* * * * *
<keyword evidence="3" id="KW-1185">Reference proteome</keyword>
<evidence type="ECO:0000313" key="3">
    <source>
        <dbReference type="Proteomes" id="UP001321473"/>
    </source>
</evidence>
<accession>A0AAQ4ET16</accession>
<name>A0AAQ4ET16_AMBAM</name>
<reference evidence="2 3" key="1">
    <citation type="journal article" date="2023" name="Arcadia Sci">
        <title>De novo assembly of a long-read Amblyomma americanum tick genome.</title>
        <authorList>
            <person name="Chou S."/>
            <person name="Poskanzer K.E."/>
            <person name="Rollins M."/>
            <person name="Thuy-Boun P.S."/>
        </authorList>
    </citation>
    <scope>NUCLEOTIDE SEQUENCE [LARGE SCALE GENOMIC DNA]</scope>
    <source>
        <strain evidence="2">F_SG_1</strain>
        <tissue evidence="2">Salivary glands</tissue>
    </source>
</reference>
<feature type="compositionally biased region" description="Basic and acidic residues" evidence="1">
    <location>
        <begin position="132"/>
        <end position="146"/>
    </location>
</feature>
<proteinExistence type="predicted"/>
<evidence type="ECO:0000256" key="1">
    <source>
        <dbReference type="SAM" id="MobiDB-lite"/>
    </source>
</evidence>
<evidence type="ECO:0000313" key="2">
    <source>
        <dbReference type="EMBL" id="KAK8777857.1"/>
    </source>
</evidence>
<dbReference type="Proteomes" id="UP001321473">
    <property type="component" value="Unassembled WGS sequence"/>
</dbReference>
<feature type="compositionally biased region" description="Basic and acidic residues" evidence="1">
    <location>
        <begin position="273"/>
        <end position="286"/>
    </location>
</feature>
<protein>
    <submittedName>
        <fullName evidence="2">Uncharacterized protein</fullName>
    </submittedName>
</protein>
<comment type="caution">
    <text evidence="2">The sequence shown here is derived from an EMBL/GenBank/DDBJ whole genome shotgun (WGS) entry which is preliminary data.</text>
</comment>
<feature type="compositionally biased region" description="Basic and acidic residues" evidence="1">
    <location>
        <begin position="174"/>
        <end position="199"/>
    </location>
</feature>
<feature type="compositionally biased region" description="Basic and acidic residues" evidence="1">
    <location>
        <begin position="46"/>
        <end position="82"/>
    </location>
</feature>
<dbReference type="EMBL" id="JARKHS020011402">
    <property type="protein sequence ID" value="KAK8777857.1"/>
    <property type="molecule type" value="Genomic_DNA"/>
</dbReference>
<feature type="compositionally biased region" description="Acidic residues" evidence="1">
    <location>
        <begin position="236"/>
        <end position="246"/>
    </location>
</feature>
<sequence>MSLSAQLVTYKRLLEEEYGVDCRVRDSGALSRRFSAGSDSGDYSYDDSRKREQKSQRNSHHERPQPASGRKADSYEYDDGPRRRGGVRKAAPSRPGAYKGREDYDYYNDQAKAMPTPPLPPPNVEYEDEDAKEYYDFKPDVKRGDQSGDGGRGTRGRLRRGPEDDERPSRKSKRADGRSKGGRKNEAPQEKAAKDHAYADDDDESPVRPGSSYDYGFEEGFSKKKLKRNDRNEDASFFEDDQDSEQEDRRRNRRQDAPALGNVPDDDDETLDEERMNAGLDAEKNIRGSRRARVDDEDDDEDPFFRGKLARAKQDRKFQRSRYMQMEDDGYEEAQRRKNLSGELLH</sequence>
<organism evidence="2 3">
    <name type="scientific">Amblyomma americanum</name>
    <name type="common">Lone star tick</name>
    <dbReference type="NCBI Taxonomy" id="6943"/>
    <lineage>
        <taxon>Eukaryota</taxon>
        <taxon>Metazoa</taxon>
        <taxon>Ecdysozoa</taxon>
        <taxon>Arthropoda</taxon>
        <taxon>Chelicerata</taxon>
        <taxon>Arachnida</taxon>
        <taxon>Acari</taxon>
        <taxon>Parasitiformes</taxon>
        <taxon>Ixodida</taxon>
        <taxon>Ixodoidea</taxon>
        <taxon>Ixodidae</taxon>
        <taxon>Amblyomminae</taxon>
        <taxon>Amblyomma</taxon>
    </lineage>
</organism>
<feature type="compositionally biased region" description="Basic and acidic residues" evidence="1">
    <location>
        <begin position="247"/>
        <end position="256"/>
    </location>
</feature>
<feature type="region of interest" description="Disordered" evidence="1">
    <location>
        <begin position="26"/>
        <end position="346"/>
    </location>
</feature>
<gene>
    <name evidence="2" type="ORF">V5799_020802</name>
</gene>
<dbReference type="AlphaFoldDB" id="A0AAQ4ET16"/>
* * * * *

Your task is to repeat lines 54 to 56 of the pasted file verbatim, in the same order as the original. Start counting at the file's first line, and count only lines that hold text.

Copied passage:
    </submittedName>
</protein>
<comment type="caution">